Smoke from the black powder soon filled the air as Jacob peered hard to see what was coming at him.
He did his best to stay low as bullets came whizzing through the trees. Jacob lay behind a log with his face to the ground and the gunfire was deafening.
Suddenly through the haze of smoke he saw a blue uniform stand up and he just pulled the trigger and the uniform fell.
A cannon ball split a tall sapling in half next to him and the top half of the tree fell on him.
The men started yelling and running forward toward the creek.
A man yanked the brush off Jacob yelling “Charge boy!” And ran forward toward the creek and Jacob had never known such terror, but he managed to follow the other man.
They splattered across little sugar creek and all Jacob could make out was men running everywhere and firing their rifles at the fading blue uniforms as the northern soldiers retreated.
Jacob tripped on a tree root and fell headlong next to a big tree. He lay there panting and trying to get his breathe in the stifling heat. The fetid smoky air stung his lungs.
He heard a pitiful sounding moan just on the other side of a thick bush. He parted the bush and crawled through it toward the sound and saw a blue uniform.
He crawled closer and saw the contorted face of a young man about his age. The boy had corn husk hair and blue eyes set in a cherubic face.
His deep blue eyes looked around wildly as he clutched tightly at his chest. Blood ran through his fingers and Jacob realized that it had to be the uniform that he hit with his rifle ball.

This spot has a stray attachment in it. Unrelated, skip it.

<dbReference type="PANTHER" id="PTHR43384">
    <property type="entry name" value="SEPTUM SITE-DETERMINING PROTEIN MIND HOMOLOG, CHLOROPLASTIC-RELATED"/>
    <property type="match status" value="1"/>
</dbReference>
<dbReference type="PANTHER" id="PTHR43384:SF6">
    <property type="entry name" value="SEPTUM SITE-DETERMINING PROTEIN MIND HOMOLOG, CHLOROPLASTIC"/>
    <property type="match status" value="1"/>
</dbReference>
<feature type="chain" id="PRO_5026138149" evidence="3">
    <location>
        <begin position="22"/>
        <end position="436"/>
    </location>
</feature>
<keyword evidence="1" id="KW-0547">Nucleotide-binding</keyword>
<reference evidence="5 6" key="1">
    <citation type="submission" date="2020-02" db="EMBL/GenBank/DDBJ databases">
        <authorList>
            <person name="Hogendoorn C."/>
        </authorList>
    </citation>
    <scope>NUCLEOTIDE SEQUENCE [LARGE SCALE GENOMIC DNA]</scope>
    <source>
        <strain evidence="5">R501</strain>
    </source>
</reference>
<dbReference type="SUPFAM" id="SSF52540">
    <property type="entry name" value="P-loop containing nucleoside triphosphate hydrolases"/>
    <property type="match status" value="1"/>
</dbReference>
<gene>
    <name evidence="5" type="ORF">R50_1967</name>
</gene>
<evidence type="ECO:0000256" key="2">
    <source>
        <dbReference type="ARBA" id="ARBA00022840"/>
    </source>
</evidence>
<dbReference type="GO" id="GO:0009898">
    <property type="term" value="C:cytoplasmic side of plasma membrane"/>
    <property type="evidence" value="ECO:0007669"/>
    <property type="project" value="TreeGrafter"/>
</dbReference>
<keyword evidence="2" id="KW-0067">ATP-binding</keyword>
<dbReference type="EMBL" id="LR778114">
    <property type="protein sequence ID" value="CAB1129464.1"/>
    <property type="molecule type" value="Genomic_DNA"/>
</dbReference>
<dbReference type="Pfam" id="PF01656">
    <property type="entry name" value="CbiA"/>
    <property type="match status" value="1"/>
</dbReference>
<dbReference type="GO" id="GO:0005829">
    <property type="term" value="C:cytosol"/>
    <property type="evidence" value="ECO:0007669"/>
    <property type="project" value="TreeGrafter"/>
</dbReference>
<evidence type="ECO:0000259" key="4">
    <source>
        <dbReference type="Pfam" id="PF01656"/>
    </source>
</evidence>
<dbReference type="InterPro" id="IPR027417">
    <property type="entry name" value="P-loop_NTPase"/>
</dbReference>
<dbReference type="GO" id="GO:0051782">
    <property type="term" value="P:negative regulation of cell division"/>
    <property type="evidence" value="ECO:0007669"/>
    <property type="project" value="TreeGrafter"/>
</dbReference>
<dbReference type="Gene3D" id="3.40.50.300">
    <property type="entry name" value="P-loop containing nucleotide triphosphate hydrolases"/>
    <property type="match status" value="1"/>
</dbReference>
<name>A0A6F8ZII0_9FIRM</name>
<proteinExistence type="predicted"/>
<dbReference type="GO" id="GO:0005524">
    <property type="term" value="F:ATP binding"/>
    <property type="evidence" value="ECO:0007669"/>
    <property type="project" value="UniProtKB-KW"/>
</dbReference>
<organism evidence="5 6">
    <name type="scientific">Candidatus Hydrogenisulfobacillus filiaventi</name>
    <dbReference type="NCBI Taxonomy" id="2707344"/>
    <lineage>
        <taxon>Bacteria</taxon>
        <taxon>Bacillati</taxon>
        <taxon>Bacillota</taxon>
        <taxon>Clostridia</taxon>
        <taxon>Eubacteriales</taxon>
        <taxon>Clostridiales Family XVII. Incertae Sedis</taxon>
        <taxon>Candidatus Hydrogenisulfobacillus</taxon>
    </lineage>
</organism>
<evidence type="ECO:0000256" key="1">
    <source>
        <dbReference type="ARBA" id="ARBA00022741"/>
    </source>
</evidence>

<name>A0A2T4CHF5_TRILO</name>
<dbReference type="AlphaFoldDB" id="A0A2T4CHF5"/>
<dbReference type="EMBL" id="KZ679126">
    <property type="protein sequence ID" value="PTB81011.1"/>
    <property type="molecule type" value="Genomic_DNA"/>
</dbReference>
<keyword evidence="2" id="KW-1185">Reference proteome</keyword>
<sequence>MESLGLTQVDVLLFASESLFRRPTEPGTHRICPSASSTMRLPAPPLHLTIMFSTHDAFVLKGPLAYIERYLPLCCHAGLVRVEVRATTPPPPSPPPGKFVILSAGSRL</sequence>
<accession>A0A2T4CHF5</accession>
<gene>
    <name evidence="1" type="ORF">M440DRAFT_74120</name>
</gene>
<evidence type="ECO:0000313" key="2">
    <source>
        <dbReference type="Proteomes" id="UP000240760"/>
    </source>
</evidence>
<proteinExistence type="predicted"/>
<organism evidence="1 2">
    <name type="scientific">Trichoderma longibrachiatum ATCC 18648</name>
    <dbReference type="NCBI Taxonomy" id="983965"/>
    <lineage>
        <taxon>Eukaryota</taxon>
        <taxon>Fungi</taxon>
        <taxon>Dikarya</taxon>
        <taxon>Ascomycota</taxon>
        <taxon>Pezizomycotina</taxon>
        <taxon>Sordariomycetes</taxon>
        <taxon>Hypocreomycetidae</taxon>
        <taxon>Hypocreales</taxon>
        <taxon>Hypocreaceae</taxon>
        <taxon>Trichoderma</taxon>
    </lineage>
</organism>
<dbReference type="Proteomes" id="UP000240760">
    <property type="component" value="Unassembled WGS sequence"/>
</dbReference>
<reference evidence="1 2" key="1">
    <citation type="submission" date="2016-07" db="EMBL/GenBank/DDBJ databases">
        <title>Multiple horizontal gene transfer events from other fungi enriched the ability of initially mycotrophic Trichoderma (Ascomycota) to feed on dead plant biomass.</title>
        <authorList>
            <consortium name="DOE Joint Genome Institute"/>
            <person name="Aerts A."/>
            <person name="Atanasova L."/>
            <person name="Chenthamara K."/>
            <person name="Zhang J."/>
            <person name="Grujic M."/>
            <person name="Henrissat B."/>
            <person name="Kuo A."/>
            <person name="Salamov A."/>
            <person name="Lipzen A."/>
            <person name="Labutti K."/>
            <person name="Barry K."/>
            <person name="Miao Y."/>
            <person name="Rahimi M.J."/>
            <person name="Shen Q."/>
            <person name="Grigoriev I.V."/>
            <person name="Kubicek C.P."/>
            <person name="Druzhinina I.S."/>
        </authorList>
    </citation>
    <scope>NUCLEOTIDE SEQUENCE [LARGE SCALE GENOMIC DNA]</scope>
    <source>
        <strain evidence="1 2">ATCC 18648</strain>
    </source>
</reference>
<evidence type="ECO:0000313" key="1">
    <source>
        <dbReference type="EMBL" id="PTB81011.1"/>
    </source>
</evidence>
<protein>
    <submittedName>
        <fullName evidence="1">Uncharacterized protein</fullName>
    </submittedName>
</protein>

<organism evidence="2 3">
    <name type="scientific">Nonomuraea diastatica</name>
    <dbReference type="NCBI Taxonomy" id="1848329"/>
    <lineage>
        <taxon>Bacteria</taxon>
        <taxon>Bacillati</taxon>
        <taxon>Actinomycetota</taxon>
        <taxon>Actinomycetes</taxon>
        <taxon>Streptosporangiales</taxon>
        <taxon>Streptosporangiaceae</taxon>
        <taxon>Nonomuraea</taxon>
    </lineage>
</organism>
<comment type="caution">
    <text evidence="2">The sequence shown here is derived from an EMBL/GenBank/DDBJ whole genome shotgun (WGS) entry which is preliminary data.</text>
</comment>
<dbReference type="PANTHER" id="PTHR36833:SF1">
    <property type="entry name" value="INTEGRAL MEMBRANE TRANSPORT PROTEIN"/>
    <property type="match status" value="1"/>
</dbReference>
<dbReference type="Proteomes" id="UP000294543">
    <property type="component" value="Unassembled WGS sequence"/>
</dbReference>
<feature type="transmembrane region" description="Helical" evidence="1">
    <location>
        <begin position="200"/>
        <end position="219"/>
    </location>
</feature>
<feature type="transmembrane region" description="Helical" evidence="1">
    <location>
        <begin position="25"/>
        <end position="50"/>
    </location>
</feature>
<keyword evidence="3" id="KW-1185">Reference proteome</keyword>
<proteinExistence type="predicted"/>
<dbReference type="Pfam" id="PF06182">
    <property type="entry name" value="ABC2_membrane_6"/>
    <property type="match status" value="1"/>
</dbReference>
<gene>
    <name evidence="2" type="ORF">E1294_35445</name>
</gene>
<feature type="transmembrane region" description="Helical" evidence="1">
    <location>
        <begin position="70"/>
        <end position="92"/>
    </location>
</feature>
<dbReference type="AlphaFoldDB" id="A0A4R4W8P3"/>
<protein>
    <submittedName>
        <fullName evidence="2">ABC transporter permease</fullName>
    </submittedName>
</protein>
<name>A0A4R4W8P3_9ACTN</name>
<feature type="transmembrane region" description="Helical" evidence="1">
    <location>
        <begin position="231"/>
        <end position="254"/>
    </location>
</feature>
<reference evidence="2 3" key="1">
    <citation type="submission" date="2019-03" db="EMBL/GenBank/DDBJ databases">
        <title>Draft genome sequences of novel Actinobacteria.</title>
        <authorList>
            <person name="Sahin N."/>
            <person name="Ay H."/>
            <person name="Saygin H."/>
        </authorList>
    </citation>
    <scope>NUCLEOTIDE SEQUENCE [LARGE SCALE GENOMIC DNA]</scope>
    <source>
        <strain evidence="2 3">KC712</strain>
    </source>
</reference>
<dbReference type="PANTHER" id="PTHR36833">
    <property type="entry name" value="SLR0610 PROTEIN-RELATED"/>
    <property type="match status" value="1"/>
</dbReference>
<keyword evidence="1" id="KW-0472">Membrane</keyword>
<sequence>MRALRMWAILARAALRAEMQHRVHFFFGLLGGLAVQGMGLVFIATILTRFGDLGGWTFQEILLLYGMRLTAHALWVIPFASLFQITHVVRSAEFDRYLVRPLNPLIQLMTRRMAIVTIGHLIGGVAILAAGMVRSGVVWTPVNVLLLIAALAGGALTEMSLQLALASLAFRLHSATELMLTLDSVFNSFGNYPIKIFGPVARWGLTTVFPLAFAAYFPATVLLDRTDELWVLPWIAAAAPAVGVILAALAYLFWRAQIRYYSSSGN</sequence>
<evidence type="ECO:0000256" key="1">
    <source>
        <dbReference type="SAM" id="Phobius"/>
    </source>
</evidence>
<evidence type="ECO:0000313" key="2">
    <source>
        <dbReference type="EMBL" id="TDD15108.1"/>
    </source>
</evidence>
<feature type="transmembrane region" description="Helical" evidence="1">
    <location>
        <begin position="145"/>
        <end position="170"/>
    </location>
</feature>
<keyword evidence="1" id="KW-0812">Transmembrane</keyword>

Jacob had spent many days bee lining in the woods at home and his eyes were trained to pick out every tree and Jacob recognized the tree the blue uniform had stood up by.
The boy looked at Jacob with terrified eyes as Jacob gently unbuttoned the boys tunic. When he got the boys tunic unbuttoned he gently moved the boys hand so he could see the wound. The wound was just under his heart and Jacob could see air mixed with blood as the boy fought to breath.
Terror and remorse gripped Jacob as he looked at the boys white face and his own face went white.
The boy kept muttering “I don’t wanna die! Please God. I don’t wanna die!” The boys breathing became shallow as he lay there moaning and finally lost consciousness. Jacob looked at the boys bloody tear stained face and he wasn’t moving.
He listened and felt for a pulse but felt nothing and Jacob realized the boy was dead.
Jacob lay there weeping beside the boy a little and then got up and fled back across the creek to where the horses were tied but the horses were gone and so was his mule.
Jacob ran on in sheer panic back down that trail with the limbs tearing at his face.
He ran through the woods blindly until finally he fell headlong at the edge of the trail spent and bleeding as he gulped to draw air into his tortured lungs.